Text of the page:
cantor

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Related to cantorial: Hazzanut, Chazanim

cantor

[Lat.,=singer], a singer or chanter, especially one who performs the solo chants of a church service. The office of cantor, at first an honorary one, originated in the Jewish synagogues, in which from early times it was the custom to appoint a lay member to represent the congregation in prayer. The notation of the chants was forbidden. In the 6th cent. poetic prayer forms were developed, and with them more complicated modes, or music, thus necessitating professional cantors. In the early Christian church, cantors known as precentors had charge of the musical part of the service. In modern Roman Catholic and Anglican services cantors sing the opening words of hymns and psalms.
The following article is from The Great Soviet Encyclopedia (1979). It might be outdated or ideologically biased.

Cantor

in the Catholic Church, a singer; in Protestant churches, a singing teacher, choir conductor, and organist, whose duties also often included the composition of music for the church (for example, J. S. Bach at St. Thomas in Leipzig). In a Jewish synagogue, the main singer, or hazan.

cantor

1. Judaism a man employed to lead synagogue services, esp to traditional modes and melodies
2. Christianity the leader of the singing in a church choir
Collins Discovery Encyclopedia, 1st edition © HarperCollins Publishers 2005

Cantor

(person, mathematics)
A mathematician.

Cantor devised the diagonal proof of the uncountability of the real numbers:

Given a function, f, from the natural numbers to the real numbers, consider the real number r whose binary expansion is given as follows: for each natural number i, r's i-th digit is the complement of the i-th digit of f(i).

Thus, since r and f(i) differ in their i-th digits, r differs from any value taken by f. Therefore, f is not surjective (there are values of its result type which it cannot return).

Consequently, no function from the natural numbers to the reals is surjective. A further theorem dependent on the axiom of choice turns this result into the statement that the reals are uncountable.

This is just a special case of a diagonal proof that a function from a set to its power set cannot be surjective:

Let f be a function from a set S to its power set, P(S) and let U = { x in S: x not in f(x) }. Now, observe that any x in U is not in f(x), so U != f(x); and any x not in U is in f(x), so U != f(x): whence U is not in { f(x) : x in S }. But U is in P(S). Therefore, no function from a set to its power-set can be surjective.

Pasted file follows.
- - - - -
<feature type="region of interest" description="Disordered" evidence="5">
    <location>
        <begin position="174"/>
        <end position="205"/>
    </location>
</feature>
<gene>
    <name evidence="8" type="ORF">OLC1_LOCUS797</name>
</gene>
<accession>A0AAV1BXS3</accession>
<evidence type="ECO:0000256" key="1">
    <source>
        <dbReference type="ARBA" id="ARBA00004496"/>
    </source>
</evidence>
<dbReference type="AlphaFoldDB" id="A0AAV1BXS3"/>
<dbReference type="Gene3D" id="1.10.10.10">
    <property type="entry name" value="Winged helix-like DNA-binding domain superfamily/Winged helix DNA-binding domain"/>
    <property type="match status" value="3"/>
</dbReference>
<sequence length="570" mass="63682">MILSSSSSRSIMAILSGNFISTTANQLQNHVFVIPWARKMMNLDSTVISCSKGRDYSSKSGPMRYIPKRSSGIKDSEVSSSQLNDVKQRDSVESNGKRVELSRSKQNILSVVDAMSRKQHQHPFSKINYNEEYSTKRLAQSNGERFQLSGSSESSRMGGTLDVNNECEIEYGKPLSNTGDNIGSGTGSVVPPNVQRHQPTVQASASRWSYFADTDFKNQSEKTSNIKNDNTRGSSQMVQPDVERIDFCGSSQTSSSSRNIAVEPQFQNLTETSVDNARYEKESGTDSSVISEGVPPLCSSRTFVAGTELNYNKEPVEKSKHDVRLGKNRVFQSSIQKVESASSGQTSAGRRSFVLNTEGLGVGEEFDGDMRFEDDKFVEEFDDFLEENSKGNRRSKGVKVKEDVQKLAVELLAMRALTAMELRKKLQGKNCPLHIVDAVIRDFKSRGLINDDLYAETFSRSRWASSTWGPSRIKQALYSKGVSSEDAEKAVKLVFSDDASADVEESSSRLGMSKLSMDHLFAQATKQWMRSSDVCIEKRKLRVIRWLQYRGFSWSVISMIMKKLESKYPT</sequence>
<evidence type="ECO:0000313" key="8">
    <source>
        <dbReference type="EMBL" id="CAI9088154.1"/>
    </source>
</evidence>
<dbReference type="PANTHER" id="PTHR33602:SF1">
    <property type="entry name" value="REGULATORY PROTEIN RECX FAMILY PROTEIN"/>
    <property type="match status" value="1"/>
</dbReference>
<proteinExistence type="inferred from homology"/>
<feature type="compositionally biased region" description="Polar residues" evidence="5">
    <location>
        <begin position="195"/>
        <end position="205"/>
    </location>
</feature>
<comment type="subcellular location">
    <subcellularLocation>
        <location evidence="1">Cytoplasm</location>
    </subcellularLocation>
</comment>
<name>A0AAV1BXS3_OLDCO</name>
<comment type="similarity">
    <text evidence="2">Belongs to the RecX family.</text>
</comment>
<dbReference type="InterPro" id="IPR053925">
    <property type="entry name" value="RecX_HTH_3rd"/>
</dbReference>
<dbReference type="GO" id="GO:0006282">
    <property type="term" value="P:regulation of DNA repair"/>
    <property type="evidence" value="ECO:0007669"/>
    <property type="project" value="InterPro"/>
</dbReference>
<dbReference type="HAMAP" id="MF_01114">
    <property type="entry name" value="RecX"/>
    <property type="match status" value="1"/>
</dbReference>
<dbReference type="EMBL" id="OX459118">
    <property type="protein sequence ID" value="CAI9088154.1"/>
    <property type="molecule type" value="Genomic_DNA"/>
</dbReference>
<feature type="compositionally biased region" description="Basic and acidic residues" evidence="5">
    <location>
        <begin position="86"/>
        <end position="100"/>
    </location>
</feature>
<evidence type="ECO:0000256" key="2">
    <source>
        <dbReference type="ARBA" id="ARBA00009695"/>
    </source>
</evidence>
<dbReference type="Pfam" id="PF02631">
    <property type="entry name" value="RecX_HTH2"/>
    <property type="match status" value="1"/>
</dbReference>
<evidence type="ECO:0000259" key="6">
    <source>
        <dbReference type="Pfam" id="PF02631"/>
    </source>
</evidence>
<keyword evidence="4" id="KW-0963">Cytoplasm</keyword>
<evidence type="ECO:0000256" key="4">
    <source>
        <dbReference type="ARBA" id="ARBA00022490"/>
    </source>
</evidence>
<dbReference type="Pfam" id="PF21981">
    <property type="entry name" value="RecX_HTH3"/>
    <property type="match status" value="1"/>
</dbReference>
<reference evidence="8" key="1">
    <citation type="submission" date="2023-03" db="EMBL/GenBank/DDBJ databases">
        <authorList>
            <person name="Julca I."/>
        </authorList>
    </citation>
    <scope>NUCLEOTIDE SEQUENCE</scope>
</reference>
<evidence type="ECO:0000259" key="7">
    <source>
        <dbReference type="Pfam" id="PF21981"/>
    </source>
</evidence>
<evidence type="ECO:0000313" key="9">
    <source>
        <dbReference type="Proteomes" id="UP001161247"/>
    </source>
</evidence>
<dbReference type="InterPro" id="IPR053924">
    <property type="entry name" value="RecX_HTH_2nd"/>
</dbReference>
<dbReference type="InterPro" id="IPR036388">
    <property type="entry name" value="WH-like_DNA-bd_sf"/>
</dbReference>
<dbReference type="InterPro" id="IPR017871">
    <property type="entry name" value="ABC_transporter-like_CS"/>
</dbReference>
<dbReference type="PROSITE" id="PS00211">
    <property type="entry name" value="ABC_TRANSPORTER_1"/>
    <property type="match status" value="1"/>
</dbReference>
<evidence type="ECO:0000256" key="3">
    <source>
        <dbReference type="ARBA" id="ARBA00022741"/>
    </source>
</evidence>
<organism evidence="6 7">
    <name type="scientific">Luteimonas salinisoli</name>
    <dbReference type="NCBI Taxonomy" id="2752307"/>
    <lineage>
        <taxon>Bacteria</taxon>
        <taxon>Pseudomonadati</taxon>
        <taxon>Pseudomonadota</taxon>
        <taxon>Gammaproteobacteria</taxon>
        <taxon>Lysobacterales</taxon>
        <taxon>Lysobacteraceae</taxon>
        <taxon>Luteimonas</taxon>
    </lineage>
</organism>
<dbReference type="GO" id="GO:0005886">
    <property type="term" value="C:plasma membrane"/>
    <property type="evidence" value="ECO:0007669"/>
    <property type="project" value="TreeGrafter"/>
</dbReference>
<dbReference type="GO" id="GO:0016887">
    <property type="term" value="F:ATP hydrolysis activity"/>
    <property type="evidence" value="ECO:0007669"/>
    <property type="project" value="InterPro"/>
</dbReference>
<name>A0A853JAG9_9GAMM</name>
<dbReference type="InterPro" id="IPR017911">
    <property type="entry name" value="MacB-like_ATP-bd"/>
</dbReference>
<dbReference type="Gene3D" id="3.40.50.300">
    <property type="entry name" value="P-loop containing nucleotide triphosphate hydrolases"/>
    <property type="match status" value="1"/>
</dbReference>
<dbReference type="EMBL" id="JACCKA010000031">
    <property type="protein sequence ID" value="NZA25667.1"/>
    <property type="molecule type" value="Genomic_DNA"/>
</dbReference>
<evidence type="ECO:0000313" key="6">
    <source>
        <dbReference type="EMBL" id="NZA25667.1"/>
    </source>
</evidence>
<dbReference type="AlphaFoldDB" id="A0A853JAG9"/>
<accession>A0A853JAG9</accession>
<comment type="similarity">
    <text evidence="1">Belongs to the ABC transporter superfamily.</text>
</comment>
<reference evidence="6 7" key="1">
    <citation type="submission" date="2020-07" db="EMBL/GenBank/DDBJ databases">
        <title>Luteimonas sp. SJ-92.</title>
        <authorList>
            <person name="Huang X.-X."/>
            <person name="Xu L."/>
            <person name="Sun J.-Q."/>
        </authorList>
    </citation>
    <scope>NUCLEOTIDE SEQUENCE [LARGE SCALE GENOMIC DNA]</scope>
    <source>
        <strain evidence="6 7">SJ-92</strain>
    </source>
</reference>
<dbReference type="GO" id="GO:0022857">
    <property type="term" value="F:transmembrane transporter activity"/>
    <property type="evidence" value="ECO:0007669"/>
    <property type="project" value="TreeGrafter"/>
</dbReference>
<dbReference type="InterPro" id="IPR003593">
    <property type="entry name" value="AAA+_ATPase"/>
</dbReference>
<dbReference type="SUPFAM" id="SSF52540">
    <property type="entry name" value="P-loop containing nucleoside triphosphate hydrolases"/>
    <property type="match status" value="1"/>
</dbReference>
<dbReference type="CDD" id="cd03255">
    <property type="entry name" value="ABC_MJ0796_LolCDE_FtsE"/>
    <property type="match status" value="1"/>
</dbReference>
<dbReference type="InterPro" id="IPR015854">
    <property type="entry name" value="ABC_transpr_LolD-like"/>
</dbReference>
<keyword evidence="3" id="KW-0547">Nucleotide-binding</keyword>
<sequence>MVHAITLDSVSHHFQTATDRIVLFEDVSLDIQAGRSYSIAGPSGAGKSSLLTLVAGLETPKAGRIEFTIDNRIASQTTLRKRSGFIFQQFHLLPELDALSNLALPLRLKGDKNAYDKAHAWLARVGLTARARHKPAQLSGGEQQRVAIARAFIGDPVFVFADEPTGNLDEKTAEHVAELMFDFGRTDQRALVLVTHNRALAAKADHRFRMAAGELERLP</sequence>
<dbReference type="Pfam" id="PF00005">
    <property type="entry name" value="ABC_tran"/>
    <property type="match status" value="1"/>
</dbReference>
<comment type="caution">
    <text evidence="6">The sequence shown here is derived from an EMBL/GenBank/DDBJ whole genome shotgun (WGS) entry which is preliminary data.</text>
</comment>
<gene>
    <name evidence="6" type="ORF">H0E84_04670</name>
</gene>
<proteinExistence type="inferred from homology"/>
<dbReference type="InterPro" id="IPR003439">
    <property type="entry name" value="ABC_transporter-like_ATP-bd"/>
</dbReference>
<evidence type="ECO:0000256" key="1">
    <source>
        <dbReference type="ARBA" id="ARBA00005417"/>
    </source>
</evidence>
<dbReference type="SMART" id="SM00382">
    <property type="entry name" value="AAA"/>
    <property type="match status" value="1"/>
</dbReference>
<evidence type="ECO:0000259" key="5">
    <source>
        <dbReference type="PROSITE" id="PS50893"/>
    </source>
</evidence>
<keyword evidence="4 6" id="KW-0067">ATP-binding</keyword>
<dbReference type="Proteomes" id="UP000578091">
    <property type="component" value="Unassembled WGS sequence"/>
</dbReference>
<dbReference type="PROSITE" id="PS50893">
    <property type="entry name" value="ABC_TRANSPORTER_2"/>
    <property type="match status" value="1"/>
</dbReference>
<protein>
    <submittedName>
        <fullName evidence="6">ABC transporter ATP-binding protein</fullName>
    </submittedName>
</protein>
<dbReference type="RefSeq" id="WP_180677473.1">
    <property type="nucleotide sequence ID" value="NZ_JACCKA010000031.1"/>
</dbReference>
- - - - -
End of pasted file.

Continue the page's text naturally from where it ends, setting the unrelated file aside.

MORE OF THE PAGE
Cantor

(language)
An object-oriented language with fine-grained concurrency.

[Athas, Caltech 1987. "Multicomputers: Message Passing Concurrent Computers", W. Athas et al, Computer 21(8):9-24 (Aug 1988)].
References in periodicals archive ?
After the opening, in which he does a perfect imitation of Al Jolson imitating a black singer, he lets loose with some remarkable cantorial passages in flawless mock-Hebrew, which eventually turns into scat-singing.
Music books range from Yiddish songbooks to cantorial anthologies to scores of musicals.
And, "partially to amuse myself and my dad but also to use in services," she said, she had started to write her own cantorial pieces.
"We are starting to see the phenomenon of artists beginning to tap into Jewish tradition and melding it with reggae, cantorial music, Sephardic and klezmer music," Loeffler says.
A related practice can be found in the performance of cantorial music in secular spaces normally reserved for aesthetic performances.
He dismissed synagogue liturgical music and the vocal styles of its cantorial singers as a travesty of song in divine service.
Goldfaden, lacking any musical training but, by his own assertion, possessing a wide knowledge of Jewish and classical music, borrowed heavily from cantorial and folk sources and from European opera for the songs that he included in his operettas.
At the same time, the rapidly expanding Reform summer-camp movement offered a forum for young Jewish musicians with a taste for socially conscious folksong to experiment with material that owed more to Joan Baez and Bob Dylan than it did to traditional hazzanut, or cantorial performance.
(2) The modern Yiddish stage, on the other hand, has been infused since its inception with religious rituals, and an objection to the staging of ceremonies such as the lighting of the Sabbath candles or the performance of cantorial music, and especially of the ever-popular wedding scene, would be incomprehensible to its practitioners and spectators.
In fact, as Israeli musicologists Motti Regev and Edwin Seroussi point out in Popular Music and National Culture in Israel, by 1952, the entire catalog of Hed Arzi, the largest Israeli record label at the time, consisted of a total of 22 songs, "a mixture of Shirei Eretz Yisrael, original songs in trendy pop styles (rhumba, swing, tango, and so on) and translations of foreign songs in the same vein," in addition to a few cantorial numbers.
Robeson had speculated on black-Jewish musicological connections as early as 1927, when an interviewer for the Jewish Tribune, Sulamith Ish-Kishor, claimed to notice a similarity between his rendition of "Rock Me, Rock Me" and "Jewish synagogue music." (37) While diplomatically sidestepping Ish-Kishor's fanciful speculation that Negroes had learned to sing spirituals by overhearing the Jewish cantorial music of antebellum New Orleans, Robeson seized the opportunity to dilate upon the influence exerted on blacks by the Hebrew Bible.
Also of interest to the uninitiated are the four chapters in "Bible, Liturgy, and Cantorial Art," which offer general introductory information on biblical cantillation, liturgical music performance through the nineteenth century, cantorial art, and the Jewish liturgical calendar, respectively.

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